Directed By: Yimou Zhang
Written By: Carlo Bernard, Doug Miro and Tony Gilroy
Runtime: 1 hr 43 minutes
I’m so happy they cast Matt Damon as the lead in The Great Wall. Middle-aged white men are dangerously underrepresented in Hollywood nowadays, and giving recognition to a criminally underused actor was such a brave, progressive decision by the filmmakers.
Am I being too subtle in my sarcasm? I might be laying it on a little too thin. In all seriousness, I won’t make this entire review about whitewashing in Hollywood (although, obviously, it will be addressed), since A) there would be too much to talk about for one post and B) this movie had other problems in addition to casting a white actor as the main character in a movie set around a Chinese landmark…like the fact that it’s in 3D. Oh, boy.
In The Great Wall, two European soldiers named William (Matt Damon) and Tovar (Pedro Pascal) are searching China for gunpowder and stumble upon the eponymous structure in the midst of an attack by a horde of massive reptilian beasts that have been plaguing the country every sixty years. The men assist the soldiers, led by Commander Lin Mae (Tian Jing), in attempting to defeat the monsters once and for all.
One of my biggest questions during this movie was “What nationality is Matt Damon supposed to be?” Saying he half-asses whatever accent he’s attempting is generous; he quarter-asses it. It sounds like a lazy blend of Irish and Scottish, although at one point when he responded to a question Tovar asked him in Spanish, I thought for one glorious moment he was supposed to be from Spain and was going for an imitation of Sean Connery in Highlander before we eventually find out the character’s name is William.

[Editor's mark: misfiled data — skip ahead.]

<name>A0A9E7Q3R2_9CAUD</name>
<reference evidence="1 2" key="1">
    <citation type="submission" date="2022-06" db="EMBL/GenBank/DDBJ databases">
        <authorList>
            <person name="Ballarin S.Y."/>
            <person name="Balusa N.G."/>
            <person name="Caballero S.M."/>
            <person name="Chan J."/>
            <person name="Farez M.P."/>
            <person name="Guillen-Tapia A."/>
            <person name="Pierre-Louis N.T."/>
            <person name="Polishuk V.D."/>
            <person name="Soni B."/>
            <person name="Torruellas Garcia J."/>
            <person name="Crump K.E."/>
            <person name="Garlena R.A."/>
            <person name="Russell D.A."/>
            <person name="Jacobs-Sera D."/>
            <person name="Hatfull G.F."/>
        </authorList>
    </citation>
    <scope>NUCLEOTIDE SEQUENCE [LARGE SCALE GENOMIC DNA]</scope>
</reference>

Seriously, there is no good reason to have a European character as the lead in this movie. William and Tovar could easily be completely removed from the film without affecting the plot. They try to make it out like William is this big hero, a huge asset to the Chinese army’s cause (because obviously what this massive, finely-tuned army really needs is one white dude with a bow and arrow to save the day), but the only role William and Tovar serve is exposition, clueless foreigners for the Chinese army to explain why there are lizard-dog monsters attacking the Great Wall. At best, they provide some comedic relief, but it ranges from cliché to cringe-worthy, including an especially stupid moment where Tovar grabs a bright red cape from a fallen soldier and waves it, toreador-like, at one of the creatures; apparently the writers took some of their comedy cues from old Bugs Bunny cartoons.
On the subject of Tovar, I do love Pedro Pascal, especially after seeing him in Game of Thrones a couple seasons ago (R.I.P., Oberyn), and he does a good job with what little he’s given, managing a balance of being humorous and a little menacing. I really hope to see him in more major films, just not any that are…like this.
While the writing and casting of this movie are problematic, it still is visually stunning. The costumes are especially beautiful, with the brightly-colored armor vibrant against the gritty background. The soundtrack is lovely. A lot of the battle action is really cool to watch, with some incredibly well choreographed moments. There are some breathtaking wide shots of the scenery, marred only when they do running close-ups of the wall and cheesy CGI arrows as an excuse for 3D. While there is a lot that is fun to look at, there is no reason for it to be in 3D, and the shots that are clearly in the movie for the 3D are so forced.
If you just want to see some pretty scenes and creative monsters, check this out. Otherwise, I’d recommend avoiding this hour and a half of stupidity.
Have you seen ‘The Great Wall’? Well, what did you think?